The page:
I’ll tell you honestly, that when the Bryce WP arrived from Keen I dismissed it as a fashion shoe. The kind of thing that I’d very happily wear to the pub, but leave at home when planning a trip to the rough stuff. But after a first outing which turned in to a 4-mile stomp through unspeakably nasty boggy ground, the Bryce WP have proven themselves to be simply outstanding.
Styled in a slightly mottled look nubuck leather upper with a fabric mesh underlayer, the Bryce shoes are contemporary and urban looking with an homage to trail-safe colours and materials. Their massive rubber toe box is a clear design key from Keen’s own line of sandals which leave the foot open but protect the toes from sharp stuff, and here it gives the shoe somewhat of a Tonka-toy rufty-tuftyness. The caricature is continued by Keen’s upside-down hazard sign sitting proudly up front announcing its arrival.
The lacing system works through webbing loops and combined with a very generously padded inner the Bryce is a comfortable shoe straight from the box. The upper is soft and pliable, with lots of foam (they call it Keen.Zorb) around the heel and ankle, tongue and sides of the foot to keep it snug and warm.
There’s little structure or support when compared directly to a hiking boot. This is a soft shoe which allows your foot to move a lot and I haven’t taken them off for a week, such is there all-round comfort. Keen say there’s a TPU shank in the mid-sole to help with the rigidity, but it’s a subtle effect.
The sole of the Bryce is a very grippy soft rubber unit which I haven’t slipped on any surface in yet. It seems to shed sticky mud fairly well too.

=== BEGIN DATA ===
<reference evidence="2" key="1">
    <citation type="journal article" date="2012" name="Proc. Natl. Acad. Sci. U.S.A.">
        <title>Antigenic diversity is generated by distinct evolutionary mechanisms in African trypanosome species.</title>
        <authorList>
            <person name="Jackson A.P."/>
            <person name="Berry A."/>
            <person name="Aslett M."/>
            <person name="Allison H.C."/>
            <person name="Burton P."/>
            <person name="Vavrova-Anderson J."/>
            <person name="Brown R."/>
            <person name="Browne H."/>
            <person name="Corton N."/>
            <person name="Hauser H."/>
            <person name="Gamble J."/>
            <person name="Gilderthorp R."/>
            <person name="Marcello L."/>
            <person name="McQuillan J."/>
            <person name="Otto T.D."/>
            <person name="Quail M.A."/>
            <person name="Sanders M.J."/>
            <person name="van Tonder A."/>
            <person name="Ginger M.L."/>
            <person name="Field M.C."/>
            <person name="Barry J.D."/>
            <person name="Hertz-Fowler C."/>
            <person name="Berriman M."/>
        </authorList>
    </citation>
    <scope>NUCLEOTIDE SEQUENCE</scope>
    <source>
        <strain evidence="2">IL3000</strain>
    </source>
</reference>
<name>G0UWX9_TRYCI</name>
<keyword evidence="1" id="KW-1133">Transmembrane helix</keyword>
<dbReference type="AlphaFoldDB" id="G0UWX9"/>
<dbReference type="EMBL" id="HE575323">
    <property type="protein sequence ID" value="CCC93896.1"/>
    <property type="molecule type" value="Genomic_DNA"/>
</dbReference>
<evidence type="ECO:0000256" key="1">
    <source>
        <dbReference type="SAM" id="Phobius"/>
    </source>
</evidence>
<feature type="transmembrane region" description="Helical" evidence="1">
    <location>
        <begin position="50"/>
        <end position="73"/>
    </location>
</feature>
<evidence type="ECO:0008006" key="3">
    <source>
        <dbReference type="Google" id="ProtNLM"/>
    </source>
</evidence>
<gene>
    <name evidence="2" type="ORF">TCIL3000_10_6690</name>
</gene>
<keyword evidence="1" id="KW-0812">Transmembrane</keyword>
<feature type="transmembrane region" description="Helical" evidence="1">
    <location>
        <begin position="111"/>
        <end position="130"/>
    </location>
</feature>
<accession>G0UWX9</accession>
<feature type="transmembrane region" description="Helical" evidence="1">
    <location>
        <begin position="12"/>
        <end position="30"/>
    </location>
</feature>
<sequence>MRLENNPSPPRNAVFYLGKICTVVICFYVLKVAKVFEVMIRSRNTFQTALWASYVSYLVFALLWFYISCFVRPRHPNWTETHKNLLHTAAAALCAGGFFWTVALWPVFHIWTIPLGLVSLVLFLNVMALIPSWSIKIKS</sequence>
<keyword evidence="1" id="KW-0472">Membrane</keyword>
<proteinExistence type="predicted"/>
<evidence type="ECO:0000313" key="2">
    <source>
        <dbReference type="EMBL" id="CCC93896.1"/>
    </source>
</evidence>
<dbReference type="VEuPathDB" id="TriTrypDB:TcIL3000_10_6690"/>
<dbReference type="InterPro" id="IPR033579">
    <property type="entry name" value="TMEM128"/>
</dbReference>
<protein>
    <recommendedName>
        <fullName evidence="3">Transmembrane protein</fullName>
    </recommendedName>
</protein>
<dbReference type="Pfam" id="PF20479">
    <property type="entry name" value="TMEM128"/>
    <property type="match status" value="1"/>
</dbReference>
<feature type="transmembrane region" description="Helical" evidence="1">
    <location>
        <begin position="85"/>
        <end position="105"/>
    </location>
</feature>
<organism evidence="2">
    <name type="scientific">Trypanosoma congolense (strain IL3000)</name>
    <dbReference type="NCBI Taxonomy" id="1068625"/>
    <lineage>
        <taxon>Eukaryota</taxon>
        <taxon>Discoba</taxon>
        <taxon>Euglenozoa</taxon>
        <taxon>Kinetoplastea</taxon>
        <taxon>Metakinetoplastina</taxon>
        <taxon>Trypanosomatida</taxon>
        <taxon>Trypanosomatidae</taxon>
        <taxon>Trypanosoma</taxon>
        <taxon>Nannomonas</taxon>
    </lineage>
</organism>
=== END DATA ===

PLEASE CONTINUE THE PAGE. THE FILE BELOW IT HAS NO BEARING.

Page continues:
My pair of Bryce got a rude introduction to the outdoors this weekend in Yorkshire. We decided to go for a walk with the dogs before heading for a pub lunch and found ourselves shepherded on to a longer-than-planned route by a very aggressive herd of cows. The route looped down through a forest and across open fields where the Bryce were phenomenally good at coping with everything from loose leaves on rocky stream beds, right through to deep, stinking cow crap. After 3 hours of walking through mud, puddles and poo my socks were still dry and the Bryce were still comfortable. I was genuinely amazed.
My feet have been hot-spot free, comfortable, not sweaty and with enough support that anything non-technical has been easy.
At £110 they’re not the cheapest waterproof hiking shoe available, but to my mind the comfort and level of protection from water and crud that I’ve experienced makes them worth every penny.
SUMMARY: They look like a casual shoe, but the Bryce WP proved itself to be a very capable, very comfortable and very waterproof shoe during a baptism of fire/poo. They’re not going to be to everyone’s taste, with their large toe-box and contemporary styling, but for me they’re a winner.
More: Keen (US site)